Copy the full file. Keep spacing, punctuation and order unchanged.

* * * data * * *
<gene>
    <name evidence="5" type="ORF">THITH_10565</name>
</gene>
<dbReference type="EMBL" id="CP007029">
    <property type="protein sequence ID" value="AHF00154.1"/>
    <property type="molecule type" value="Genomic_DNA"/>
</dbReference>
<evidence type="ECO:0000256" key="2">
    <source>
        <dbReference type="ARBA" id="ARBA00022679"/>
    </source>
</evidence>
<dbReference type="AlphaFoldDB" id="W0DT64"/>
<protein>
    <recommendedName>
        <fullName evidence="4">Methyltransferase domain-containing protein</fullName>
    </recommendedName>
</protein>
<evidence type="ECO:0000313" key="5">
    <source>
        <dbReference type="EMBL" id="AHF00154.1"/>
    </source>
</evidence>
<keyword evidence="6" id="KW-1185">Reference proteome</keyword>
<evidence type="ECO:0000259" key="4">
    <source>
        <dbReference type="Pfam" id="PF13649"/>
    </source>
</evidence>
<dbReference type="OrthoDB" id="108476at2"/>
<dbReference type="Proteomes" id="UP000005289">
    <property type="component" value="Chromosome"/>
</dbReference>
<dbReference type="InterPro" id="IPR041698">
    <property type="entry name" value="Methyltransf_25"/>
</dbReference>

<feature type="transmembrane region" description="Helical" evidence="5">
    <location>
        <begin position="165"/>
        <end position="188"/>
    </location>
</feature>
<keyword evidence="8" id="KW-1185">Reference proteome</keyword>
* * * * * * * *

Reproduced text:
<gene>
    <name evidence="5" type="ORF">THITH_10565</name>
</gene>
<dbReference type="EMBL" id="CP007029">
    <property type="protein sequence ID" value="AHF00154.1"/>
    <property type="molecule type" value="Genomic_DNA"/>
</dbReference>
<evidence type="ECO:0000256" key="2">
    <source>
        <dbReference type="ARBA" id="ARBA00022679"/>
    </source>
</evidence>
<dbReference type="AlphaFoldDB" id="W0DT64"/>
<protein>
    <recommendedName>
        <fullName evidence="4">Methyltransferase domain-containing protein</fullName>
    </recommendedName>
</protein>
<evidence type="ECO:0000313" key="5">
    <source>
        <dbReference type="EMBL" id="AHF00154.1"/>
    </source>
</evidence>
<keyword evidence="6" id="KW-1185">Reference proteome</keyword>
<evidence type="ECO:0000259" key="4">
    <source>
        <dbReference type="Pfam" id="PF13649"/>
    </source>
</evidence>
<dbReference type="OrthoDB" id="108476at2"/>
<dbReference type="Proteomes" id="UP000005289">
    <property type="component" value="Chromosome"/>
</dbReference>
<dbReference type="InterPro" id="IPR041698">
    <property type="entry name" value="Methyltransf_25"/>
</dbReference>

<feature type="transmembrane region" description="Helical" evidence="5">
    <location>
        <begin position="165"/>
        <end position="188"/>
    </location>
</feature>
<keyword evidence="8" id="KW-1185">Reference proteome</keyword>